This article examines the sixteen years of Labor government in South Australia from 2002 to 2018. With reference to industry policy and strategy in the context of deindustrialisation, it analyses the impact and implications of policy choices made under Premiers Mike Rann and Jay Weatherill in attempts to progress South Australiabeyond its growing status as a 'rustbelt state'. Previous research has shown how, despite half of Labor's term in office as a minority government and Rann's apparent disregard for the Parliament, the executive's 'third way' brand of policymaking was a powerful force in shaping the State's development. This article approaches this contention from a new perspective to suggest that although this approach produced innovative policy outcomes, these were a vehicle for neo-liberal transformations to the State's institutions. In strategically avoiding much legislative scrutiny, the Rann and Weatherill governments' brand of policymaking was arguably unable to produce a coordinated response to South Australia's deindustrialisation in a State historically shaped by more interventionist government and a clear role for the legislature. In undermining public services and hollowing out policy, the Rann and Wethearill governments reflected the path dependency of responses to earlier neo-liberal reforms, further entrenching neo-liberal responses to social and economic crisis and aiding a smooth transition to Liberal government in 2018.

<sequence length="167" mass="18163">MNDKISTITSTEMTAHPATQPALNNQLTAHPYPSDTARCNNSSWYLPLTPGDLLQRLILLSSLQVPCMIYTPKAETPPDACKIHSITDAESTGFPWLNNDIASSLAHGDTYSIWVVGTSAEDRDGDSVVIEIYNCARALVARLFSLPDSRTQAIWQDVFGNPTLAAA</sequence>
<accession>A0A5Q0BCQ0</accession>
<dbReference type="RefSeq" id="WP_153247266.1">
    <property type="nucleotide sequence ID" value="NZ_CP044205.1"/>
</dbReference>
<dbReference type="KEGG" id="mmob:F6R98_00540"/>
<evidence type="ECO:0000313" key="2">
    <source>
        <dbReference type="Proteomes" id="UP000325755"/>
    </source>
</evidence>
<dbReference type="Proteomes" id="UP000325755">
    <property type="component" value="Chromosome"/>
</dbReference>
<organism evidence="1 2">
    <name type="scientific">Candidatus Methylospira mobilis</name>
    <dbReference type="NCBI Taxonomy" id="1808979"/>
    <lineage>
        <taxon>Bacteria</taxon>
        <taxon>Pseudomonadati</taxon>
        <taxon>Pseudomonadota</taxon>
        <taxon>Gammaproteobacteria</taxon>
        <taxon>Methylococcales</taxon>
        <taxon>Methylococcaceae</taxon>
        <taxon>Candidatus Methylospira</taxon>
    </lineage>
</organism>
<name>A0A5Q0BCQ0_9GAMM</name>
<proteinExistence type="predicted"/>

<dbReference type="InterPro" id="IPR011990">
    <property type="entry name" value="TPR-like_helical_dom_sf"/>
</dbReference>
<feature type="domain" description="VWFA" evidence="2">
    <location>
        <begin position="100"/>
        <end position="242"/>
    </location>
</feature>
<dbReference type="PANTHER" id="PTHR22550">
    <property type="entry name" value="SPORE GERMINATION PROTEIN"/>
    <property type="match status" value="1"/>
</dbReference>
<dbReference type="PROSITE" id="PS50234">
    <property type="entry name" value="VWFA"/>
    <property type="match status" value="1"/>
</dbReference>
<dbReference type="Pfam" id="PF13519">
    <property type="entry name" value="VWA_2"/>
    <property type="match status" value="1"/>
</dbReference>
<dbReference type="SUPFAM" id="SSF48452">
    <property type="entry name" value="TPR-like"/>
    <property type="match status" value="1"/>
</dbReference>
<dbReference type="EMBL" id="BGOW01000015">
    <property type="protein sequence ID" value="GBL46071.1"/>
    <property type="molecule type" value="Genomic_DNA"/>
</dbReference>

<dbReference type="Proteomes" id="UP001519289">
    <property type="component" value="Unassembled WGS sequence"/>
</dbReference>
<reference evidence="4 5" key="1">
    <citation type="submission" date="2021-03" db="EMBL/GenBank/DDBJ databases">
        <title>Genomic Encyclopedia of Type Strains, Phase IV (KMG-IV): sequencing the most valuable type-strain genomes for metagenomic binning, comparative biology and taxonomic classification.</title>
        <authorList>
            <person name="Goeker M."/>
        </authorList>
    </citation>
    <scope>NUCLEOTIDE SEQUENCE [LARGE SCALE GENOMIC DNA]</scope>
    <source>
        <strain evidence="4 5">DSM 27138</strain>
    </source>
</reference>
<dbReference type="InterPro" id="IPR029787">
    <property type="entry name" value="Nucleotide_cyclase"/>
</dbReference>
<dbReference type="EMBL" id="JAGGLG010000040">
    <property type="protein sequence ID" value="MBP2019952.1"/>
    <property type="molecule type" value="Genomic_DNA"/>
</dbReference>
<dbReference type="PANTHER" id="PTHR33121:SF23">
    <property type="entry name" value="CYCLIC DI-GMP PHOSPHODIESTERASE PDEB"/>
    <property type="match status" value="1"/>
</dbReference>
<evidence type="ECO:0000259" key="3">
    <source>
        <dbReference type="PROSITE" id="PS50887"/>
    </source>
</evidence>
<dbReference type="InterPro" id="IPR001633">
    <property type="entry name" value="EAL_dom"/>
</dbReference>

|Number of pages||34|
|Journal||Australasian Parliamentary Review|
|Publication status||Published - Sep 2018|